The Investment Risk-Return Correlation

by Millionaire Mommy Next Door on August 18, 2010

in Investing,Mailbag

Q: Pam asks, “After my portfolio value dropped by 40%, I panicked and pulled out of the stock market. I have $150,000 sitting in my savings account, earning squat. I know I should put it back to work, but with the state of our economy, I don’t know what to do with it. Any thoughts?”

A: If you’re terrified of the volatile economic climate today and would be an insomniac if you were invested in the market, perhaps it’s best to keep it parked until you are emotionally and behaviorally ready to stomach the ride and stick to a strategy. Preserve your capital while you take some time to reassess your goals and risk tolerance, determine an appropriate (perhaps more conservative) asset allocation, and explore various investment strategies to find a good fit for your goals and personality.

First, let’s address the risk-return correlation. In subsequent posts, I’ll tackle the other pieces.

Generally speaking, the goal of an investor is to be compensated for the amount of risk they take. Better yet, the investor seeks out the best risk-adjusted return — I’ll discuss this piece later.

If you are willing to accept high volatility (investment risk) for a high potential return, consider investing in a diversified portfolio of:

  • aggressive growth funds
  • small cap stocks and funds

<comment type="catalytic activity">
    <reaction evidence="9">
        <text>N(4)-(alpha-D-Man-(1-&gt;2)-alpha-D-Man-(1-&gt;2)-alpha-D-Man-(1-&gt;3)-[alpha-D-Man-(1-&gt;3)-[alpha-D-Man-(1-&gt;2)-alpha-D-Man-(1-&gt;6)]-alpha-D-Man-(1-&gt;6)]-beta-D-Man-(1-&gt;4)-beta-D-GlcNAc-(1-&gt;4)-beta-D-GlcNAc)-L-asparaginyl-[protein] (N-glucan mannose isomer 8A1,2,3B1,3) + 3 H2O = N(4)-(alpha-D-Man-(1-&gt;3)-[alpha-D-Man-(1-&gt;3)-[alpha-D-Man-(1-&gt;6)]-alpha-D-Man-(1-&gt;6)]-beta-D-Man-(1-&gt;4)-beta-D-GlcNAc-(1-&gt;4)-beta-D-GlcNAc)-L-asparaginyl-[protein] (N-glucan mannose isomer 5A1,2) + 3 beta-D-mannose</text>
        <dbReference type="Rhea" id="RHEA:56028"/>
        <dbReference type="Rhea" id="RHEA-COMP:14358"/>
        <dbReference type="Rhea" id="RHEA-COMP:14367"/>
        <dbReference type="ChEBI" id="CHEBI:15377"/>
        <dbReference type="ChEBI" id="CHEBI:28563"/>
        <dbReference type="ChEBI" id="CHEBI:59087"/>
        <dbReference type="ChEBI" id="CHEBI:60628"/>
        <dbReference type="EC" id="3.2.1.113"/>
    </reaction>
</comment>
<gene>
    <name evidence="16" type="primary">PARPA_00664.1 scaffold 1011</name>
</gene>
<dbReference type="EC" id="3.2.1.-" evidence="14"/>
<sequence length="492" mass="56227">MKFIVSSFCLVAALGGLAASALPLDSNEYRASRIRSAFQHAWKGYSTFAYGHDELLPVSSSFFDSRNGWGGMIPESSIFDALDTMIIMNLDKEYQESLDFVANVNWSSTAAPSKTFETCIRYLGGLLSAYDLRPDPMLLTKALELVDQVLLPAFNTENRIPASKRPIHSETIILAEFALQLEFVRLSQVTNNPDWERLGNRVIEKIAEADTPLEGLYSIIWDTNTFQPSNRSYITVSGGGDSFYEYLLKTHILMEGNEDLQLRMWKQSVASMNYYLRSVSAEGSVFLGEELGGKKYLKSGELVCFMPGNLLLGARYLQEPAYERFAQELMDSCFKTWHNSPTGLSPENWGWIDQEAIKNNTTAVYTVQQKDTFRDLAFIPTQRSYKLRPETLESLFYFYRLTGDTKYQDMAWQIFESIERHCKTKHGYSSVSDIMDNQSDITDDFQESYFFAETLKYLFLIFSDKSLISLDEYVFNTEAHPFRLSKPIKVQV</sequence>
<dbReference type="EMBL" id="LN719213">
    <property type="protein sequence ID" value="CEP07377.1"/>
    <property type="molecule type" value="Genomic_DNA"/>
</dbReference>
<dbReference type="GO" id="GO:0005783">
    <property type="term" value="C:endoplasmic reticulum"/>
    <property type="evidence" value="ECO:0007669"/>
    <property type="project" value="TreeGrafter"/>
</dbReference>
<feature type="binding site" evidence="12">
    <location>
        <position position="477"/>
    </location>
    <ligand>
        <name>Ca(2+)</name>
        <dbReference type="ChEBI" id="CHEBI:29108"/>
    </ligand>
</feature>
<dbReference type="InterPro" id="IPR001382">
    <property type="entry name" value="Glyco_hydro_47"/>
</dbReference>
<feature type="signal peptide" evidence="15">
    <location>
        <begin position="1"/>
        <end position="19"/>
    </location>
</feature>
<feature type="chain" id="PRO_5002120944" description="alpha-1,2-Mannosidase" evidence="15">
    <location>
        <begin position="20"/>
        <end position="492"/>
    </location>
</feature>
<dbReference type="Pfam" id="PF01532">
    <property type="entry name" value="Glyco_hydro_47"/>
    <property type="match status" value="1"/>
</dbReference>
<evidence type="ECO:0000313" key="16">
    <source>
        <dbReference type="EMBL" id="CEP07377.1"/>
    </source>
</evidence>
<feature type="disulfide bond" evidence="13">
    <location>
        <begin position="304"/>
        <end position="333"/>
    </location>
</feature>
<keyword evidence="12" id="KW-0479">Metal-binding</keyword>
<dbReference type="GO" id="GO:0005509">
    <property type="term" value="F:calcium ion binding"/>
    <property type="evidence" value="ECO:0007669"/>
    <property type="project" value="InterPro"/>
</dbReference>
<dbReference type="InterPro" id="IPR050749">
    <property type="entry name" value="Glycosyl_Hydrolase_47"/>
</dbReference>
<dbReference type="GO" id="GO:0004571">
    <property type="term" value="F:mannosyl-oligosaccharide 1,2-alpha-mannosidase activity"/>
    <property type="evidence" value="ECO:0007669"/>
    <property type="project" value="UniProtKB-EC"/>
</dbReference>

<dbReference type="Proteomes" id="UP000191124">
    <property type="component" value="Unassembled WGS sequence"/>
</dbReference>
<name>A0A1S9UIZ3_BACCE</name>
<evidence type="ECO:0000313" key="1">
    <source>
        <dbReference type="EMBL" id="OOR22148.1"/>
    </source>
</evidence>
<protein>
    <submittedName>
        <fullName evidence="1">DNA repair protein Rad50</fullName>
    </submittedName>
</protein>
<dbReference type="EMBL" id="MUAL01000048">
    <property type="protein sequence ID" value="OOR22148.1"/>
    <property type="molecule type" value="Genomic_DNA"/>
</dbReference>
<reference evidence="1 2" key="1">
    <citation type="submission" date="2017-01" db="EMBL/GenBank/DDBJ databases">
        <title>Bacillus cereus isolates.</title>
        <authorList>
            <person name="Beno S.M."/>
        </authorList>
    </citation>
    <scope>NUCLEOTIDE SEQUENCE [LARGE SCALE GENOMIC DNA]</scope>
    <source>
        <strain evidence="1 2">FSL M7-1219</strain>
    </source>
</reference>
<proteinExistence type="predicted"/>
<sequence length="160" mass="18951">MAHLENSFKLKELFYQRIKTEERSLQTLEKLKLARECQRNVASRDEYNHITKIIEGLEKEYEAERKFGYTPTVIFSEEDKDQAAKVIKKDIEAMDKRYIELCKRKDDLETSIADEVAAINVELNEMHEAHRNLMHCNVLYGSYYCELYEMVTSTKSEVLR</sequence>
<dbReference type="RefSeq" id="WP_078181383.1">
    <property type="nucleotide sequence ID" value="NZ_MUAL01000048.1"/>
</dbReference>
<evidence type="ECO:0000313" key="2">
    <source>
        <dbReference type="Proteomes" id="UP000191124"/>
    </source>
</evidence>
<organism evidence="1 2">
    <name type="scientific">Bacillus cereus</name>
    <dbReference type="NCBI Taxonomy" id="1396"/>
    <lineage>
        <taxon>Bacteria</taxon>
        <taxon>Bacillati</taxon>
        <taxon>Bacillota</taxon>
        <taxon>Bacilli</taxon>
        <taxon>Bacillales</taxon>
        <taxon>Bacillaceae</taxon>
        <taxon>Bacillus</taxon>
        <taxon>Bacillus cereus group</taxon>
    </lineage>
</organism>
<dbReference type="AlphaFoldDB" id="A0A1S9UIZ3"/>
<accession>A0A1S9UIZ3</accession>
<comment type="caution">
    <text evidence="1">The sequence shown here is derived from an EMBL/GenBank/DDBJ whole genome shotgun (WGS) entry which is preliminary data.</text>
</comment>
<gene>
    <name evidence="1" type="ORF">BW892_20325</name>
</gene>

• micro-cap stocks and funds
  • foreign company stocks
  • international funds
  • sector funds
  • precious metal funds
  • emerging market funds

If you are willing to accept moderate volatility (investment risk) for a moderate potential return, consider investing in a diversified portfolio of:

  • large cap stocks and funds
  • S&P 500 and Wilshire 5000 index funds
  • convertible bonds
  • high-yield (junk) bond funds

If you are willing to accept low volatility (investment risk) for a low potential return, consider investing in a diversified portfolio of:

  • high quality short and intermediate term municipal and corporate bonds and bond funds
  • US savings bonds
  • Treasury bills and notes
  • fixed annuities
  • money market mutual funds

If you are willing to accept very low volatility (investment risk) for a very low potential return, consider investing in a diversified portfolio of:

  • CD’s (Certificates of Deposit)
  • money market deposit accounts
  • interest-earning checking accounts
  • savings accounts

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